SINGAPORE: Former Malaysian prime minister Najib Razak must account for billions in missing funds, the country's finance minister Lim Guan Eng said on Sunday (May 27).
In a media release headed "Najib Razak must be held responsible and accountable for the 1MDB corruption scandal", Lim gave details of the RM6.98 billion worth of payments that his ministry had made on behalf of 1MDB to date, describing it as the single largest bailout by the Malaysian government in history.
In response, Lim said: "Essentially, (Najib) argued that 1MDB had transferred all of its real estate assets including Tun Razak Exchange (TRX) and Bandar Malaysia to the MOF (Ministry of Finance) as recommended by the Public Accounts Committee (PAC).
"Hence, he claimed these payments should be rightly construed as ‘compensation’ to 1MDB. Najib Razak could not be more wrong in making the presumption."
The finance minister went on to say that firstly, the transfer of these assets back to the finance ministry in April 2017 was not a "sale and purchase transaction".
"The PAC had found that 1MDB had neither the financial means, nor the ability to develop, or even to sell these parcels of land," he said. "Hence, the MoF needed to take over these projects in order to ensure their continued viability."
He said that the parcels of land had originally been sold by the government to 1MDB at "bargain basement prices" between 2010 and 2012.
"Why should the MOF compensate 1MDB to the tune of tens of billions of ringgit as asserted by Dato’ Seri Najib Razak, when 1MDB has hardly carried out any development on the land?" he asked.
TRX City came attached with an RM800 million loan due in 2020, while Bandar Malaysia came attached with an RM2.4 billion sukuk (Islamic bond) to be repaid from 2021 to 2024, said Lim.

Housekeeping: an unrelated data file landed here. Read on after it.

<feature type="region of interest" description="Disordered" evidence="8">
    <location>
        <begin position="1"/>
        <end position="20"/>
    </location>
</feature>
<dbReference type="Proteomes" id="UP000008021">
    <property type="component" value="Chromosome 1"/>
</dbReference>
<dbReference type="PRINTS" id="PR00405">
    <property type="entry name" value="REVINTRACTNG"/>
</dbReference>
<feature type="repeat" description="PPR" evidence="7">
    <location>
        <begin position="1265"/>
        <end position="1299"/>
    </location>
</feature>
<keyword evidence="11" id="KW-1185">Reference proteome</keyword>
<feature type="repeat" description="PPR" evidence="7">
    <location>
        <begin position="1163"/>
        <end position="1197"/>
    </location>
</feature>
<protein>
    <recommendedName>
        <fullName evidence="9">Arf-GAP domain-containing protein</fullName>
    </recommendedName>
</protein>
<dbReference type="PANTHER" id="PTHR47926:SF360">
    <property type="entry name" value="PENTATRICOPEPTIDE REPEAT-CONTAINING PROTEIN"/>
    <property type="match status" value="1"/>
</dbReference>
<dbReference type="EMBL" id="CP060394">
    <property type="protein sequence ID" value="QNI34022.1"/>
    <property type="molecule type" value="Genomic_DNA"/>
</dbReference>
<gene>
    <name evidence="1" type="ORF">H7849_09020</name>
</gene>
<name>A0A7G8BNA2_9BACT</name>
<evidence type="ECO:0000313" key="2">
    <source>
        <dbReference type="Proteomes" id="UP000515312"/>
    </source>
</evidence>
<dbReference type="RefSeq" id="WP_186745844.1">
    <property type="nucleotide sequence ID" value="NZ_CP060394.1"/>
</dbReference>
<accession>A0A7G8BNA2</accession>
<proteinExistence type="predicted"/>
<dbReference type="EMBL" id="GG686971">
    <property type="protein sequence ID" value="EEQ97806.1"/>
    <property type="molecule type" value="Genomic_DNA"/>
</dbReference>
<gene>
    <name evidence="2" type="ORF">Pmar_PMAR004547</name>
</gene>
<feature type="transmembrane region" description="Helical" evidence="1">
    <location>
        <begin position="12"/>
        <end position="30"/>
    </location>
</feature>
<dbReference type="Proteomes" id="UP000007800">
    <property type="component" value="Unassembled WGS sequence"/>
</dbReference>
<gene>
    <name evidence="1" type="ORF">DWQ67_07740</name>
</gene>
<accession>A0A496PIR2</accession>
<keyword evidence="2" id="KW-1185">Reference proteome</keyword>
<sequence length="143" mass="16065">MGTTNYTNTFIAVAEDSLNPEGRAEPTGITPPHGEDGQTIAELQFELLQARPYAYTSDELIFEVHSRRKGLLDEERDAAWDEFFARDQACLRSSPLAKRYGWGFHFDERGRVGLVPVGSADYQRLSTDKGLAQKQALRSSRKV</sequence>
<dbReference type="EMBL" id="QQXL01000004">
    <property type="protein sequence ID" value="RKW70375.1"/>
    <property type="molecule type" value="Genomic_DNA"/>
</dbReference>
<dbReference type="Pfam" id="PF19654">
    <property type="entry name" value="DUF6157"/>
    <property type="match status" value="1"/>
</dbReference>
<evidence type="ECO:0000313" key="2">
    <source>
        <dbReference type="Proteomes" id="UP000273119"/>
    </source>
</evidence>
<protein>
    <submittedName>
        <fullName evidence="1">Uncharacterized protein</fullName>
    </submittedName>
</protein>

These borrowings were not used for "their intended purposes, i.e. they were not used for the development of the above projects", said Lim, referencing a report on 1MDB by the Auditor-General.
"Hence, if anything, MOF should be claiming compensation from 1MDB for also assuming these liabilities, not the other way around."
The finance ministry has already made additional payments to or on behalf of the fund with regard to these projects, said Lim.
The state fund had also sold two additional parcels of TRX land to government-linked entities, making "ludicrous profits" in the process, added Lim.
'SINGLE LARGEST BAILOUT' BY MALAYSIAN GOVERNMENT
However, the RM6.98 billion paid by the finance ministry on behalf of 1MDB was in relation to borrowings "completely unrelated" to the real estate projects previously mentioned, said Lim.
Instead, these payments were made for servicing coupon interest for various bonds - from which the money raised has contributed to what Lim called "financial holes".
For example, US$3.5 billion worth of 10-year bonds were issued in May and October 2012, intended for the acquisition of power plant assets. The assets have since been disposed and their proceeds "completely utilised", said Lim. However, the bonds remain outstanding in 1MDB.
In addition, US$3 billion worth of 10-year bonds were issued in March 2013, intended to fund the development of TRX. However, the funds raised were never utilised to develop TRX, as reported by the Auditor-General, said Lim.
"Given all of the above facts and figures, there could be no other description for the RM6.98 billion worth of payments by MoF on behalf of 1MDB to date, other than to describe it as the single largest bailout in history carried out by the government of Malaysia," said Lim.
He called on Najib to instead explain where the US$3.5 billion raised to acquire power plants and the US$3 billion raised to invest in TRX had gone.